If you were advised to take an investment designed to repay your mortgage after it finished, did you find out later that you would not be paid enough? Read also : I think I’ve been mis-sold my mortgage, what can I do?.
If so, this could be a mis-sold policy. Read our guide on mis-sold endowments if you think this may apply to you.
Interest Only Mortgages
If you only paid interest on your mortgage each month, then the adviser should have made you aware of how you would repay your mortgage on completion. This may interest you : I think I’ve been mis-sold my mortgage, what can I do?.
If your broker or lender hadn’t discussed this with you or given you examples of the cost of a Capital and Repayment mortgage compared to the lower costs of a Interest Only mortgage, then this would be an example of mis-selling.
Furthermore, have you been made aware that you may have to change your mortgage to a Repayment mortgage rather than rely on rising house prices? If not, then this could also be a mis-selling.
Only use our template letter if you want to complain about being misappropriated interest mortgage.
Remortgaging to clear your debts
If you were looking to consolidate your debts, were you advised that it would be cheaper to put all your loans, credit cards and finance on your mortgage? On the same subject : I think I’ve been mis-sold my mortgage, what can I do?.
If not, you could be swapping short-term debt for long-term debt by adding it to your mortgage.
Did the adviser explain to you that, although initially you would reduce your monthly expenses, you may well extend the term of your debt and significantly increase the amount of interest you would pay?
If not, this could amount to mis-selling.
Complain to your provider with our template letter if you have been encouraged to remortgage to clear your debts.
Household budget analysis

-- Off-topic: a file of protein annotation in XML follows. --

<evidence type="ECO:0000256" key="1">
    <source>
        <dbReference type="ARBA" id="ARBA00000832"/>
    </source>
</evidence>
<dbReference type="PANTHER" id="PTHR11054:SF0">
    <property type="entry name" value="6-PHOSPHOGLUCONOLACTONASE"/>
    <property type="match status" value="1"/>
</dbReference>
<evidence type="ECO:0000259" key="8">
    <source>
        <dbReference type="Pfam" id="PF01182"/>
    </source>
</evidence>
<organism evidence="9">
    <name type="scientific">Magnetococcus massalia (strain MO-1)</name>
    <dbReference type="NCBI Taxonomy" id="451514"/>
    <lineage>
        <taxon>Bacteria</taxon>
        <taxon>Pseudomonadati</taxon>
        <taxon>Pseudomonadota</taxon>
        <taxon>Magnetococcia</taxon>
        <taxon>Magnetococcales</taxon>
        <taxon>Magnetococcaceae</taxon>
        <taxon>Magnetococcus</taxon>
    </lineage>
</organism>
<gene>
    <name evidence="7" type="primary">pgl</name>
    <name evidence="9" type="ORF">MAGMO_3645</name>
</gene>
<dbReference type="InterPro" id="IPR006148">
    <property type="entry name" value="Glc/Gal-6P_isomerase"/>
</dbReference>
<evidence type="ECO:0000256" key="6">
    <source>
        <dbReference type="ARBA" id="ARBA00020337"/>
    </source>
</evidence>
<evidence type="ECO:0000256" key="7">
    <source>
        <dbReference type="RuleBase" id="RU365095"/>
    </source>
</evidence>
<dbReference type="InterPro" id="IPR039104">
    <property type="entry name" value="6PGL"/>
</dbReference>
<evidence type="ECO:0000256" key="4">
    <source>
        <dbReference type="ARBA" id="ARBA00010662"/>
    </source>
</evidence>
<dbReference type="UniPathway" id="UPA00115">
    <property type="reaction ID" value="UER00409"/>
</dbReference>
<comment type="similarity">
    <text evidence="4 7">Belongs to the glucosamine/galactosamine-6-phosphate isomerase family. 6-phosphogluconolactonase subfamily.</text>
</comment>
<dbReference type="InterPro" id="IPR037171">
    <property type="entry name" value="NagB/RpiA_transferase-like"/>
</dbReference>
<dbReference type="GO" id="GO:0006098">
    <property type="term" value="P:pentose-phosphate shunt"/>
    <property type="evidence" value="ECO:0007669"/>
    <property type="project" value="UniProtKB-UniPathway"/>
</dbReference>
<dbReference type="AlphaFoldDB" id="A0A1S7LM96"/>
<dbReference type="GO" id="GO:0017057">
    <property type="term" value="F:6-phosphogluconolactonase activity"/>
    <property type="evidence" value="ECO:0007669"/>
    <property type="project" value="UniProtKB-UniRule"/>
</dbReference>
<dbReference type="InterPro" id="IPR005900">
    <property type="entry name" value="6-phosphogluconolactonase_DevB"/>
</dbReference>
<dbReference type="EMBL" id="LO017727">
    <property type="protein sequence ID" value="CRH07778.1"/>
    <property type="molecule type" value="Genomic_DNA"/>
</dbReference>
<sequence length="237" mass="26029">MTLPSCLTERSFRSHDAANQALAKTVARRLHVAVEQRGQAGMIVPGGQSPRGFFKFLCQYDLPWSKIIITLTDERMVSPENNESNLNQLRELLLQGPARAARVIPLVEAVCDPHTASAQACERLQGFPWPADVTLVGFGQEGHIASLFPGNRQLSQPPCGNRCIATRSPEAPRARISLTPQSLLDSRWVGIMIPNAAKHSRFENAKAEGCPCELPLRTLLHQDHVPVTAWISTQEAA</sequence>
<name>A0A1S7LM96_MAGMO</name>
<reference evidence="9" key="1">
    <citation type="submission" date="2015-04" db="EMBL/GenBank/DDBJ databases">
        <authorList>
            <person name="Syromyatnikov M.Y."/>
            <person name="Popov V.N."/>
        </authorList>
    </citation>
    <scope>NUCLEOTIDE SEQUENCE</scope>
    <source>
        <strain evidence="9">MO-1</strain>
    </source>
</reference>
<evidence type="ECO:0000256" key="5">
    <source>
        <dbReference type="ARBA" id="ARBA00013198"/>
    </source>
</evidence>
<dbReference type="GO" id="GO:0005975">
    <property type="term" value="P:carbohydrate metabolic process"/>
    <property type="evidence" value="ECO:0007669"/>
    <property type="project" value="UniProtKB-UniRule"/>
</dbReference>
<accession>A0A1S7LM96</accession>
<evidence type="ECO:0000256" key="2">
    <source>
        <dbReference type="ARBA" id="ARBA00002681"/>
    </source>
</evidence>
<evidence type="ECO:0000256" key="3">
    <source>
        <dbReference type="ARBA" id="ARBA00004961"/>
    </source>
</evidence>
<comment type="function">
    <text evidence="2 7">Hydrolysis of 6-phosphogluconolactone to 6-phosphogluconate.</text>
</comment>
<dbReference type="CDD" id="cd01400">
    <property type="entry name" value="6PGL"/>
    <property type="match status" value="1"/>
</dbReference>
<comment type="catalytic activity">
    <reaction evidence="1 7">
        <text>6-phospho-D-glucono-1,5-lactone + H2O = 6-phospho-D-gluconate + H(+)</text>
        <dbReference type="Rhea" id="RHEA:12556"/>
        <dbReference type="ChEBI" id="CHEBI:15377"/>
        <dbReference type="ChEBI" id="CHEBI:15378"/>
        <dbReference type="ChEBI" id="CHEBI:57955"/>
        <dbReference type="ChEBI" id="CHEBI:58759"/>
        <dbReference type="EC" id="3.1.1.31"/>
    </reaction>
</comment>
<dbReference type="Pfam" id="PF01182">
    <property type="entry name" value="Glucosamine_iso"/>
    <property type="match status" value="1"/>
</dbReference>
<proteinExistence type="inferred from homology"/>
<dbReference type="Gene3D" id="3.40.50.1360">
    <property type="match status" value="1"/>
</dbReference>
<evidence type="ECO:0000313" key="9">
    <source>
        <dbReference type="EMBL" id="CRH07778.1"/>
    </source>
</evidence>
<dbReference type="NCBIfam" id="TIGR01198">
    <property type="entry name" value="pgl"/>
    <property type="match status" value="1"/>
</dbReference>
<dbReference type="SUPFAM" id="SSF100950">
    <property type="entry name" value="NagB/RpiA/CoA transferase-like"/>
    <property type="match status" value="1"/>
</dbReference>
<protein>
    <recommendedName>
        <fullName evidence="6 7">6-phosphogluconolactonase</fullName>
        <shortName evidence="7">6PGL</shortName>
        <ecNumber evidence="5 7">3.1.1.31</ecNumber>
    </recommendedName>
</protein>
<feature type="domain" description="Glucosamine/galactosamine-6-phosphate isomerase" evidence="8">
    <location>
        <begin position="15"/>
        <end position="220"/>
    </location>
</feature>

Have you been asked to complete a household budget analysis? Were you asked how much your monthly income was, and what your monthly expenses were?
Did they work with you how much money you had left each month after paying all your bills ie your disposable income?
If not, you may have unwittingly over-committed yourself to a mortgage that you could not afford.
Self Certification mortgages
Have you been asked to provide evidence of your income, for example, payslips or audited accounts that could prove your income?
If not, were you encouraged to take what is known as a ‘Self Cert’ or ‘Fast Track’ mortgage, where you did not need to prove your income?
These mortgage products paid much higher commissions and were very popular with some brokers for just that reason.
If this applied to you, your mortgage may have been mis-sold.
Mortgages running past retirement
Is your mortgage supposed to run beyond your retirement age? Was this pointed out to you?
Did your broker or lender discuss how you would pay off your mortgage payments after you retired?
A good example of this would be if someone takes out a mortgage for 20 years at the age of 50.
The average retirement age is 65, which means there will be 5 years left to pay on the mortgage.
If, at the time of agreement, the adviser failed to consider whether the customer could afford to make the payments after the age of 65, then the customer may have mis-sold their mortgage.
Use our template letter to complain if you think you have been mis-sold.
High broker fees
Did you pay unreasonably high fees to the broker or adviser who arranged your mortgage?
Did you know what the fees would be?
Were they added to your mortgage without your knowledge so you are now paying interest on them every month?
If any of the above applies to you then you may have a case of mis-selling and you may wish to use our template letter to complain to your provider.
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